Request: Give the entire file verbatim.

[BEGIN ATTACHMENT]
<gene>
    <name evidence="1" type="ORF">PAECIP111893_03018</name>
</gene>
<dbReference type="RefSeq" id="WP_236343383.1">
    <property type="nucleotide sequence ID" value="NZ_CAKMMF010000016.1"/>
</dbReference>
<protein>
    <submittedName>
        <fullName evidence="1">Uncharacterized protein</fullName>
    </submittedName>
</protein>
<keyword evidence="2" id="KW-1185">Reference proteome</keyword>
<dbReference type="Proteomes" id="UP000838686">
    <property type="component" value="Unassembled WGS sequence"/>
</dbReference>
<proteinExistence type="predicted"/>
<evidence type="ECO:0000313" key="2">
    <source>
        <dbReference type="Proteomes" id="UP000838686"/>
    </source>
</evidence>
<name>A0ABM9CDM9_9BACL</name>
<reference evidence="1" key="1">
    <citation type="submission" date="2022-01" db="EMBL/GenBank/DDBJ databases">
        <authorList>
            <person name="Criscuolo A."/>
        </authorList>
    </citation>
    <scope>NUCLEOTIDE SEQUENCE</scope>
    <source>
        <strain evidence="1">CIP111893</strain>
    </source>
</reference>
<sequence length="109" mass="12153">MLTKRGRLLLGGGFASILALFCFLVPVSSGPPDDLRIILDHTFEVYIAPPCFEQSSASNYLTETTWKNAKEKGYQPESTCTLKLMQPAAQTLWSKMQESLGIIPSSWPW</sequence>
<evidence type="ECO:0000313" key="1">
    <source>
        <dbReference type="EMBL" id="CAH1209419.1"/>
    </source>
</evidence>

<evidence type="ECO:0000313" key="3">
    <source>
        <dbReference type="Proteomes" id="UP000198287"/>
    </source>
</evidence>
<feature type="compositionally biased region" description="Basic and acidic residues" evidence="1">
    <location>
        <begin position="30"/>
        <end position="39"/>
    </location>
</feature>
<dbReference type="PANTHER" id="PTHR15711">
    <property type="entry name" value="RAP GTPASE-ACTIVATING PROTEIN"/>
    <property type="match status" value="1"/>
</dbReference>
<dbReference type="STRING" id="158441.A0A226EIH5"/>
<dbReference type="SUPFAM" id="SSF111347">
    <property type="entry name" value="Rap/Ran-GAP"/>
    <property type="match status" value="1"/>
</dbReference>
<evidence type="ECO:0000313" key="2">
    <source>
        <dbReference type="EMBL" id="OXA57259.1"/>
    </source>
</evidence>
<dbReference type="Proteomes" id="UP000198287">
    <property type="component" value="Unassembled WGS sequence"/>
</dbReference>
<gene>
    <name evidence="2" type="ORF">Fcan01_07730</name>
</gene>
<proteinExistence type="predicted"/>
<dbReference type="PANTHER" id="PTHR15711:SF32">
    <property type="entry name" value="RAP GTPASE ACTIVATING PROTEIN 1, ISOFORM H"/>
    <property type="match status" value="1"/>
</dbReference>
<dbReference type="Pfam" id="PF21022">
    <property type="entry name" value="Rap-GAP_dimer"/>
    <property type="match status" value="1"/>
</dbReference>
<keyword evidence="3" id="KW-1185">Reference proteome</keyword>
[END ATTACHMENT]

<gene>
    <name evidence="1" type="ORF">PAECIP111893_03018</name>
</gene>
<dbReference type="RefSeq" id="WP_236343383.1">
    <property type="nucleotide sequence ID" value="NZ_CAKMMF010000016.1"/>
</dbReference>
<protein>
    <submittedName>
        <fullName evidence="1">Uncharacterized protein</fullName>
    </submittedName>
</protein>
<keyword evidence="2" id="KW-1185">Reference proteome</keyword>
<dbReference type="Proteomes" id="UP000838686">
    <property type="component" value="Unassembled WGS sequence"/>
</dbReference>
<proteinExistence type="predicted"/>
<evidence type="ECO:0000313" key="2">
    <source>
        <dbReference type="Proteomes" id="UP000838686"/>
    </source>
</evidence>
<name>A0ABM9CDM9_9BACL</name>
<reference evidence="1" key="1">
    <citation type="submission" date="2022-01" db="EMBL/GenBank/DDBJ databases">
        <authorList>
            <person name="Criscuolo A."/>
        </authorList>
    </citation>
    <scope>NUCLEOTIDE SEQUENCE</scope>
    <source>
        <strain evidence="1">CIP111893</strain>
    </source>
</reference>
<sequence length="109" mass="12153">MLTKRGRLLLGGGFASILALFCFLVPVSSGPPDDLRIILDHTFEVYIAPPCFEQSSASNYLTETTWKNAKEKGYQPESTCTLKLMQPAAQTLWSKMQESLGIIPSSWPW</sequence>
<evidence type="ECO:0000313" key="1">
    <source>
        <dbReference type="EMBL" id="CAH1209419.1"/>
    </source>
</evidence>

<evidence type="ECO:0000313" key="3">
    <source>
        <dbReference type="Proteomes" id="UP000198287"/>
    </source>
</evidence>
<feature type="compositionally biased region" description="Basic and acidic residues" evidence="1">
    <location>
        <begin position="30"/>
        <end position="39"/>
    </location>
</feature>
<dbReference type="PANTHER" id="PTHR15711">
    <property type="entry name" value="RAP GTPASE-ACTIVATING PROTEIN"/>
    <property type="match status" value="1"/>
</dbReference>
<dbReference type="STRING" id="158441.A0A226EIH5"/>
<dbReference type="SUPFAM" id="SSF111347">
    <property type="entry name" value="Rap/Ran-GAP"/>
    <property type="match status" value="1"/>
</dbReference>
<evidence type="ECO:0000313" key="2">
    <source>
        <dbReference type="EMBL" id="OXA57259.1"/>
    </source>
</evidence>
<dbReference type="Proteomes" id="UP000198287">
    <property type="component" value="Unassembled WGS sequence"/>
</dbReference>
<gene>
    <name evidence="2" type="ORF">Fcan01_07730</name>
</gene>
<proteinExistence type="predicted"/>
<dbReference type="PANTHER" id="PTHR15711:SF32">
    <property type="entry name" value="RAP GTPASE ACTIVATING PROTEIN 1, ISOFORM H"/>
    <property type="match status" value="1"/>
</dbReference>
<dbReference type="Pfam" id="PF21022">
    <property type="entry name" value="Rap-GAP_dimer"/>
    <property type="match status" value="1"/>
</dbReference>
<keyword evidence="3" id="KW-1185">Reference proteome</keyword>